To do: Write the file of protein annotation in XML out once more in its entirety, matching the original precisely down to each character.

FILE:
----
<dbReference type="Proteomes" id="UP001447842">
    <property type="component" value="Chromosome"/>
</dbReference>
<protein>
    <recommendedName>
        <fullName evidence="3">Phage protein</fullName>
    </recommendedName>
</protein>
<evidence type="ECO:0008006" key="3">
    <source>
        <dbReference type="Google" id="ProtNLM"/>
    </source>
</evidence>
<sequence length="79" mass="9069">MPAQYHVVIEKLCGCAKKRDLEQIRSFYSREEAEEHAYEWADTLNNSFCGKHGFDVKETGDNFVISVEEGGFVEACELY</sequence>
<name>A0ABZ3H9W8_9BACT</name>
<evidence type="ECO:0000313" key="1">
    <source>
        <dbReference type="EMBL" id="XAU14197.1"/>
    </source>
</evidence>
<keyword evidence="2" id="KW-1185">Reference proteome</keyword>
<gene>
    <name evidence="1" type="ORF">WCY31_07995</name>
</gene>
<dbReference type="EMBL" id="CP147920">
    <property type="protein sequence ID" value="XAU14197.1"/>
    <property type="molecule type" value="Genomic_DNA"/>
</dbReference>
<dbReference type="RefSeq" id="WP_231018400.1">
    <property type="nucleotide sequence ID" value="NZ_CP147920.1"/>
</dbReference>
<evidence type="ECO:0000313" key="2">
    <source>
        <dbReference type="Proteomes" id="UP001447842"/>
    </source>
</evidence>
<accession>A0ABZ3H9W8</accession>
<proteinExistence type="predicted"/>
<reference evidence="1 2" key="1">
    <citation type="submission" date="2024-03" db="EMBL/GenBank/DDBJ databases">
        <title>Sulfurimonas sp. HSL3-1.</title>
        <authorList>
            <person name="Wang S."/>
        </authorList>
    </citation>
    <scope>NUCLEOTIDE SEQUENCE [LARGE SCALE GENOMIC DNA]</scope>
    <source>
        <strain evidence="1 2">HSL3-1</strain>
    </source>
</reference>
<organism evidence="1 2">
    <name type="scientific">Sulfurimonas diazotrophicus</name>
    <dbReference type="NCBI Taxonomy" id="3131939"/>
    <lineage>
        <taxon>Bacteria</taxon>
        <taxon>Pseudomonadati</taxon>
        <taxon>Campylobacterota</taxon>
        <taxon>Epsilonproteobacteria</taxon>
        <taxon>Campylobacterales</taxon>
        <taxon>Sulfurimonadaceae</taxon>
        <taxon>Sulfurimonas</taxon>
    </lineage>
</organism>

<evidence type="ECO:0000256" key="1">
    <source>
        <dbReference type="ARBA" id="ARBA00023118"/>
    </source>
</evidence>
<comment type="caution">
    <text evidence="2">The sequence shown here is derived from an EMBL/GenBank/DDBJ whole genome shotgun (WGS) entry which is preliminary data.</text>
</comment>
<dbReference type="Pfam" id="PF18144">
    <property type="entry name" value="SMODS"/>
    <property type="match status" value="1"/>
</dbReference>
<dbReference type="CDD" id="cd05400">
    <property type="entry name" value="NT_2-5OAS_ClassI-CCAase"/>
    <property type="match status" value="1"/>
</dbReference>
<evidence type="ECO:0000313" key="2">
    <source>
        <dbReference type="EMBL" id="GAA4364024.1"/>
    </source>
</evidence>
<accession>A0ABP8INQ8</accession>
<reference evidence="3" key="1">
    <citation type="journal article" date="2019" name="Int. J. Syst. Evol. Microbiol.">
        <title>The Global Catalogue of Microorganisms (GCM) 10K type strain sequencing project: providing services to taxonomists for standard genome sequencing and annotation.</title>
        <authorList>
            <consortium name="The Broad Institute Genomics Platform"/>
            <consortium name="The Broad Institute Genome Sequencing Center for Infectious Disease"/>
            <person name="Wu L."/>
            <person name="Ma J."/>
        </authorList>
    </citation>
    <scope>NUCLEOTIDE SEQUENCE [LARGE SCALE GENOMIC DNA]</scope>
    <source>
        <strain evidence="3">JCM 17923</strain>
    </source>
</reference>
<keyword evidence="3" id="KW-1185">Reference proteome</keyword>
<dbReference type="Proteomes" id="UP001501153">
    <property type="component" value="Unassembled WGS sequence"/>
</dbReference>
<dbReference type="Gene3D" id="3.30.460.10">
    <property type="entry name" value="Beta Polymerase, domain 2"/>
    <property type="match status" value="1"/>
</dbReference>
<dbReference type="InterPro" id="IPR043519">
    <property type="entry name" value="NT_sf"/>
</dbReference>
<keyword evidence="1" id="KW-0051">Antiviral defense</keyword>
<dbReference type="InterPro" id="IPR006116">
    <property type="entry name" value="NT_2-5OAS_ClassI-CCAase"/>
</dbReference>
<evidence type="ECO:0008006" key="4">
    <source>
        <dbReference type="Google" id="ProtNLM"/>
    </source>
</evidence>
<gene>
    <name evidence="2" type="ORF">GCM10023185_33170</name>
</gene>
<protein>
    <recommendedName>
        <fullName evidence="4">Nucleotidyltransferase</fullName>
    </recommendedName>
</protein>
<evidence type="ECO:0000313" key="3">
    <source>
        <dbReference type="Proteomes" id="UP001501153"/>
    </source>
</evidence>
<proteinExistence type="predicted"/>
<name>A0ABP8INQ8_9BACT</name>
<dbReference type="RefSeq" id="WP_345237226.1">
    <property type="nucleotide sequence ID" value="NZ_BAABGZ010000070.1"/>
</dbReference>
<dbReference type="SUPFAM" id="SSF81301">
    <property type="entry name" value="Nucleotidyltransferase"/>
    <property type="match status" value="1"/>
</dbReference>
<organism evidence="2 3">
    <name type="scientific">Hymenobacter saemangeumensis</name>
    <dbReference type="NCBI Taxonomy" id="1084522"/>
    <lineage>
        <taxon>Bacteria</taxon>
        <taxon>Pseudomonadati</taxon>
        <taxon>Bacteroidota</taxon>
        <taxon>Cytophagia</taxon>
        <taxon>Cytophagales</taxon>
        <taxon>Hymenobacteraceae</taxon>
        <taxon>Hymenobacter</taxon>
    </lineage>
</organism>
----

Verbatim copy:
<dbReference type="Proteomes" id="UP001447842">
    <property type="component" value="Chromosome"/>
</dbReference>
<protein>
    <recommendedName>
        <fullName evidence="3">Phage protein</fullName>
    </recommendedName>
</protein>
<evidence type="ECO:0008006" key="3">
    <source>
        <dbReference type="Google" id="ProtNLM"/>
    </source>
</evidence>
<sequence length="79" mass="9069">MPAQYHVVIEKLCGCAKKRDLEQIRSFYSREEAEEHAYEWADTLNNSFCGKHGFDVKETGDNFVISVEEGGFVEACELY</sequence>
<name>A0ABZ3H9W8_9BACT</name>
<evidence type="ECO:0000313" key="1">
    <source>
        <dbReference type="EMBL" id="XAU14197.1"/>
    </source>
</evidence>
<keyword evidence="2" id="KW-1185">Reference proteome</keyword>
<gene>
    <name evidence="1" type="ORF">WCY31_07995</name>
</gene>
<dbReference type="EMBL" id="CP147920">
    <property type="protein sequence ID" value="XAU14197.1"/>
    <property type="molecule type" value="Genomic_DNA"/>
</dbReference>
<dbReference type="RefSeq" id="WP_231018400.1">
    <property type="nucleotide sequence ID" value="NZ_CP147920.1"/>
</dbReference>
<evidence type="ECO:0000313" key="2">
    <source>
        <dbReference type="Proteomes" id="UP001447842"/>
    </source>
</evidence>
<accession>A0ABZ3H9W8</accession>
<proteinExistence type="predicted"/>
<reference evidence="1 2" key="1">
    <citation type="submission" date="2024-03" db="EMBL/GenBank/DDBJ databases">
        <title>Sulfurimonas sp. HSL3-1.</title>
        <authorList>
            <person name="Wang S."/>
        </authorList>
    </citation>
    <scope>NUCLEOTIDE SEQUENCE [LARGE SCALE GENOMIC DNA]</scope>
    <source>
        <strain evidence="1 2">HSL3-1</strain>
    </source>
</reference>
<organism evidence="1 2">
    <name type="scientific">Sulfurimonas diazotrophicus</name>
    <dbReference type="NCBI Taxonomy" id="3131939"/>
    <lineage>
        <taxon>Bacteria</taxon>
        <taxon>Pseudomonadati</taxon>
        <taxon>Campylobacterota</taxon>
        <taxon>Epsilonproteobacteria</taxon>
        <taxon>Campylobacterales</taxon>
        <taxon>Sulfurimonadaceae</taxon>
        <taxon>Sulfurimonas</taxon>
    </lineage>
</organism>

<evidence type="ECO:0000256" key="1">
    <source>
        <dbReference type="ARBA" id="ARBA00023118"/>
    </source>
</evidence>
<comment type="caution">
    <text evidence="2">The sequence shown here is derived from an EMBL/GenBank/DDBJ whole genome shotgun (WGS) entry which is preliminary data.</text>
</comment>
<dbReference type="Pfam" id="PF18144">
    <property type="entry name" value="SMODS"/>
    <property type="match status" value="1"/>
</dbReference>
<dbReference type="CDD" id="cd05400">
    <property type="entry name" value="NT_2-5OAS_ClassI-CCAase"/>
    <property type="match status" value="1"/>
</dbReference>
<evidence type="ECO:0000313" key="2">
    <source>
        <dbReference type="EMBL" id="GAA4364024.1"/>
    </source>
</evidence>
<accession>A0ABP8INQ8</accession>
<reference evidence="3" key="1">
    <citation type="journal article" date="2019" name="Int. J. Syst. Evol. Microbiol.">
        <title>The Global Catalogue of Microorganisms (GCM) 10K type strain sequencing project: providing services to taxonomists for standard genome sequencing and annotation.</title>
        <authorList>
            <consortium name="The Broad Institute Genomics Platform"/>
            <consortium name="The Broad Institute Genome Sequencing Center for Infectious Disease"/>
            <person name="Wu L."/>
            <person name="Ma J."/>
        </authorList>
    </citation>
    <scope>NUCLEOTIDE SEQUENCE [LARGE SCALE GENOMIC DNA]</scope>
    <source>
        <strain evidence="3">JCM 17923</strain>
    </source>
</reference>
<keyword evidence="3" id="KW-1185">Reference proteome</keyword>
<dbReference type="Proteomes" id="UP001501153">
    <property type="component" value="Unassembled WGS sequence"/>
</dbReference>
<dbReference type="Gene3D" id="3.30.460.10">
    <property type="entry name" value="Beta Polymerase, domain 2"/>
    <property type="match status" value="1"/>
</dbReference>
<dbReference type="InterPro" id="IPR043519">
    <property type="entry name" value="NT_sf"/>
</dbReference>
<keyword evidence="1" id="KW-0051">Antiviral defense</keyword>
<dbReference type="InterPro" id="IPR006116">
    <property type="entry name" value="NT_2-5OAS_ClassI-CCAase"/>
</dbReference>
<evidence type="ECO:0008006" key="4">
    <source>
        <dbReference type="Google" id="ProtNLM"/>
    </source>
</evidence>
<gene>
    <name evidence="2" type="ORF">GCM10023185_33170</name>
</gene>
<protein>
    <recommendedName>
        <fullName evidence="4">Nucleotidyltransferase</fullName>
    </recommendedName>
</protein>
<evidence type="ECO:0000313" key="3">
    <source>
        <dbReference type="Proteomes" id="UP001501153"/>
    </source>
</evidence>
<proteinExistence type="predicted"/>
<name>A0ABP8INQ8_9BACT</name>
<dbReference type="RefSeq" id="WP_345237226.1">
    <property type="nucleotide sequence ID" value="NZ_BAABGZ010000070.1"/>
</dbReference>
<dbReference type="SUPFAM" id="SSF81301">
    <property type="entry name" value="Nucleotidyltransferase"/>
    <property type="match status" value="1"/>
</dbReference>
<organism evidence="2 3">
    <name type="scientific">Hymenobacter saemangeumensis</name>
    <dbReference type="NCBI Taxonomy" id="1084522"/>
    <lineage>
        <taxon>Bacteria</taxon>
        <taxon>Pseudomonadati</taxon>
        <taxon>Bacteroidota</taxon>
        <taxon>Cytophagia</taxon>
        <taxon>Cytophagales</taxon>
        <taxon>Hymenobacteraceae</taxon>
        <taxon>Hymenobacter</taxon>
    </lineage>
</organism>